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tv   Newsline  PBS  March 22, 2016 12:00am-12:31am PDT

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. . . hello there. welcome to "newsline." it is tuesday march 22nd. i'm catherine kobayashi in tokyo. u.s. president barack obama has met with cuban president raul castro as part of his historic trip to the island nation. obama was greeted by castro at the palace of the revolution on the second day of his visit. it is the first visit to cuba by a sitting u.s. president in nearly 90 years. their meeting covered economic ties and human rights issues in cuba. they made joint comments and took questions from reporters. obama took up cuba's human rights record, while castro demand the u.s. congress lift
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economic sanctions all together. >> i've said consistently after five difficult decades the relationship between our governments will not be transformed overnight. we continue as president castro indicated to have some very serious differences, including on democracy and human rights. >> translator: i had the opportunity to discuss with president obama further steps that could be taken in order to remove restrictions, and contribute to the dismantling of the blockade. >> on the first day of obama's visit, members of a woman's group campaigning for democracy in cuba were detained during a rally. there's opposition in the u.s. to rebuilding ties with cuba. critics cite human rights violations in the communist state. castro said the issue should not be used for political purposes. japan's prime minister shinzo abe says the self-defense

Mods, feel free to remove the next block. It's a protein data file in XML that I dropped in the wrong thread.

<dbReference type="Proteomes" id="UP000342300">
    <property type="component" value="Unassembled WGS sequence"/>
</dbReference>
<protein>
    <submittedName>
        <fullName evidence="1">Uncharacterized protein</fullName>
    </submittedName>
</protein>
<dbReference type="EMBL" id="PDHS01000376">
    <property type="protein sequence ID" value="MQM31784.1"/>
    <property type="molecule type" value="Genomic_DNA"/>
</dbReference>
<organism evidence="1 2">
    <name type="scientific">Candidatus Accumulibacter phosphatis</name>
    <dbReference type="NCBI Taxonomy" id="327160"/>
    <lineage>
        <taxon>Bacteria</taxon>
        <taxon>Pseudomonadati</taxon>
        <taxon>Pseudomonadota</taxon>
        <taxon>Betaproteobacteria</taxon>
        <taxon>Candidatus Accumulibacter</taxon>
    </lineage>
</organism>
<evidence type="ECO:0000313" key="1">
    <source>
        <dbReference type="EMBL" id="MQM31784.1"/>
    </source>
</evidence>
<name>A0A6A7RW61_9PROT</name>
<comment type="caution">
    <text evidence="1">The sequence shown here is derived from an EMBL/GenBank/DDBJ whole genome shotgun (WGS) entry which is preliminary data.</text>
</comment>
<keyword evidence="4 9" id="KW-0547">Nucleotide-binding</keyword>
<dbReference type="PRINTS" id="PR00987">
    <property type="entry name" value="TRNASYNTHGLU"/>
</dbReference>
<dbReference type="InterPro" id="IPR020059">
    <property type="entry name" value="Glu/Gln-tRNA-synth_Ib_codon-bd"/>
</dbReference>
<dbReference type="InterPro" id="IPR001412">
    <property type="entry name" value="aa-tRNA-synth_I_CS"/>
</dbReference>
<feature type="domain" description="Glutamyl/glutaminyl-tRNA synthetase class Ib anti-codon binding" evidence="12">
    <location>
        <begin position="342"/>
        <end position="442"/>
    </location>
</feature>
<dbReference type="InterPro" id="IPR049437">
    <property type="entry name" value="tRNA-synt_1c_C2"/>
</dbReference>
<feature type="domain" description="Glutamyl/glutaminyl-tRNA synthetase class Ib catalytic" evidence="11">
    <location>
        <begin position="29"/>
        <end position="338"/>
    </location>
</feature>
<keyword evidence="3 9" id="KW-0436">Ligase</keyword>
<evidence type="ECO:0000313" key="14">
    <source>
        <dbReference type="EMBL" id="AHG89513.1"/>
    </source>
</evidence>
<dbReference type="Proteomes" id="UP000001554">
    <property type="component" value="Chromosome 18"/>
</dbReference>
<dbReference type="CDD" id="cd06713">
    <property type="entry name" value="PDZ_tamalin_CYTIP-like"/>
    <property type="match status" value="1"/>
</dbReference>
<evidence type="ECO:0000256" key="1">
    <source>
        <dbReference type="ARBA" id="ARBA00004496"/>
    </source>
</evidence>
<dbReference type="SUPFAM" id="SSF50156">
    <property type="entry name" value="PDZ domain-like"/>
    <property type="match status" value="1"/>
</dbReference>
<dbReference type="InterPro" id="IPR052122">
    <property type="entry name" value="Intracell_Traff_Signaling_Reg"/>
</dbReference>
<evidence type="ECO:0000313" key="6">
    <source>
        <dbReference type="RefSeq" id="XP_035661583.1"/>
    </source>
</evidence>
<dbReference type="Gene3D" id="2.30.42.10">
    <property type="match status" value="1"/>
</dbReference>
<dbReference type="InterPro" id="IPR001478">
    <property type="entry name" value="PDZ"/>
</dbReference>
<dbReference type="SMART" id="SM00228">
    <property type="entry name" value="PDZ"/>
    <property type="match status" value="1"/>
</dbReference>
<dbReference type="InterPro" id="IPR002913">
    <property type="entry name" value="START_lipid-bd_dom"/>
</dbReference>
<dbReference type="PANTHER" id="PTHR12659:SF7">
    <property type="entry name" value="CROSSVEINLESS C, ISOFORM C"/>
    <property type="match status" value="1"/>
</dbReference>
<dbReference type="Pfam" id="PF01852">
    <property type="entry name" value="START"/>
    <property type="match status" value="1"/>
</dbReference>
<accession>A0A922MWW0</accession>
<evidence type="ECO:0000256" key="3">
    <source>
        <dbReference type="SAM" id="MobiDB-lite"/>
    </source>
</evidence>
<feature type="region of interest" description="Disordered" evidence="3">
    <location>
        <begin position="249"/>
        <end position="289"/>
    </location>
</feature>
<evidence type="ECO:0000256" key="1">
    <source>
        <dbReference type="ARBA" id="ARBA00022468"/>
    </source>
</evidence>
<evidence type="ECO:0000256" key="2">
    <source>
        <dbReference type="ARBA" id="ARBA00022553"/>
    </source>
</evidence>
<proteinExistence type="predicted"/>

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forces must prepare for their new duties. security legislation set to go into effect next week will expand duties abroad. abe spoke at a national defense academy graduation ceremony near tokyo. >> translator: preparation under the assumption of any and all situations, including protecting the troops of other countries, is necessary for possible new duties based on security laws which will take effect this month. >> the majority of the defense academy graduates go on to serve in the self-defense forces, but there's been an increase in those opting for another course. 47 last year sought careers outside the sds. the percentage of graduates declining to enter the sds each
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year since 1988. this year, 11.2% said no. that's the fourth biggest ratio in the academy's 60-year history. the highest percentage was recorded in 1991. that was when japan's government personnel overseas for the first time. the personnel took part in a mine sweeping operation in the persian gulf after the end of the gulf war. the timing coincided with soaring labor demand during the final phase of japan's economic bubble. following the graduation ceremony, some parents shared mixed feelings. >> translator: i understand that the new security law is suitable for today's international situation. i hope my son will fulfill his duty. >> translator: i'm worried about my daughter. maybe she's going to a battlefield. anyway, it's a hard decision. >> the academy acknowledged the
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rising graduates pursuing different careers, but maintains it isn't because of the new laws. japan is loading plutonium on a ship to be transported to the u.s. under a bilateral agreement. the ship will carry 331 kilograms of pure plutonium believed to make 40 atomic bombs. the transfer is part of counterterrorism measures agreed upon by japan and the u.s. at a nuclear security summit in 2014. japan originally purchased the plutonium from some western countries in the 1970s. it has been used for research purposes. the japanese government has not disclosed the route of transport, citing security reasons. on monday, an armed british registered ship arrived, and the cargo carrying the mark of nuclear materials was loaded on tuesday. experts say the purity of the plutonium is so high, it could easily be used in nuclear weapons. the material will be processed